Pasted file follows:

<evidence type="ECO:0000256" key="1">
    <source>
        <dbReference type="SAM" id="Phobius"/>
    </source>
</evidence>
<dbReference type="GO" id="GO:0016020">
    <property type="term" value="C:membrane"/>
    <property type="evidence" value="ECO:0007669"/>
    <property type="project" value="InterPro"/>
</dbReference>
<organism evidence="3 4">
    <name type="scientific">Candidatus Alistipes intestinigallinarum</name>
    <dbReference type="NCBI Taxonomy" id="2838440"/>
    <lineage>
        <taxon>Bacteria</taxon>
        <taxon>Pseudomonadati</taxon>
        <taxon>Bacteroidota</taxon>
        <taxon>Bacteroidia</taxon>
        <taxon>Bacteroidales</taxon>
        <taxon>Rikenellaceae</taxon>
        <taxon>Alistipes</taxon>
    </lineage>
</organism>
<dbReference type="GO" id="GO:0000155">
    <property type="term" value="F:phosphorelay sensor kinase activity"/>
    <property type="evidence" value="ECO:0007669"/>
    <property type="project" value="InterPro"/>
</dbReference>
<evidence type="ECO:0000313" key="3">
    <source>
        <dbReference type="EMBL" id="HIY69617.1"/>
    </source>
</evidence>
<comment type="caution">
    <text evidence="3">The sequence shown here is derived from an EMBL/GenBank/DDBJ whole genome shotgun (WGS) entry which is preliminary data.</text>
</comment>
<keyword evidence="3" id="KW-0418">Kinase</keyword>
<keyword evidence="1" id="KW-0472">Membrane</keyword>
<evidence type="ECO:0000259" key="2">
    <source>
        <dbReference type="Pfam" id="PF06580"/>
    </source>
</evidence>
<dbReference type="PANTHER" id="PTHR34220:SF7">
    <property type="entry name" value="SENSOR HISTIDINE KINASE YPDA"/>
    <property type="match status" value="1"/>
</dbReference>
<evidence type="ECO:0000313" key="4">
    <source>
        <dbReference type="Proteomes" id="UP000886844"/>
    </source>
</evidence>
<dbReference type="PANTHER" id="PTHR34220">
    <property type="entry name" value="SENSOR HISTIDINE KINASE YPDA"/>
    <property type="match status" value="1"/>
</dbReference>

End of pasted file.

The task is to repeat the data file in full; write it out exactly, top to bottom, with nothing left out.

<evidence type="ECO:0000256" key="1">
    <source>
        <dbReference type="SAM" id="Phobius"/>
    </source>
</evidence>
<dbReference type="GO" id="GO:0016020">
    <property type="term" value="C:membrane"/>
    <property type="evidence" value="ECO:0007669"/>
    <property type="project" value="InterPro"/>
</dbReference>
<organism evidence="3 4">
    <name type="scientific">Candidatus Alistipes intestinigallinarum</name>
    <dbReference type="NCBI Taxonomy" id="2838440"/>
    <lineage>
        <taxon>Bacteria</taxon>
        <taxon>Pseudomonadati</taxon>
        <taxon>Bacteroidota</taxon>
        <taxon>Bacteroidia</taxon>
        <taxon>Bacteroidales</taxon>
        <taxon>Rikenellaceae</taxon>
        <taxon>Alistipes</taxon>
    </lineage>
</organism>
<dbReference type="GO" id="GO:0000155">
    <property type="term" value="F:phosphorelay sensor kinase activity"/>
    <property type="evidence" value="ECO:0007669"/>
    <property type="project" value="InterPro"/>
</dbReference>
<evidence type="ECO:0000313" key="3">
    <source>
        <dbReference type="EMBL" id="HIY69617.1"/>
    </source>
</evidence>
<comment type="caution">
    <text evidence="3">The sequence shown here is derived from an EMBL/GenBank/DDBJ whole genome shotgun (WGS) entry which is preliminary data.</text>
</comment>
<keyword evidence="3" id="KW-0418">Kinase</keyword>
<keyword evidence="1" id="KW-0472">Membrane</keyword>
<evidence type="ECO:0000259" key="2">
    <source>
        <dbReference type="Pfam" id="PF06580"/>
    </source>
</evidence>
<dbReference type="PANTHER" id="PTHR34220:SF7">
    <property type="entry name" value="SENSOR HISTIDINE KINASE YPDA"/>
    <property type="match status" value="1"/>
</dbReference>
<evidence type="ECO:0000313" key="4">
    <source>
        <dbReference type="Proteomes" id="UP000886844"/>
    </source>
</evidence>
<dbReference type="PANTHER" id="PTHR34220">
    <property type="entry name" value="SENSOR HISTIDINE KINASE YPDA"/>
    <property type="match status" value="1"/>
</dbReference>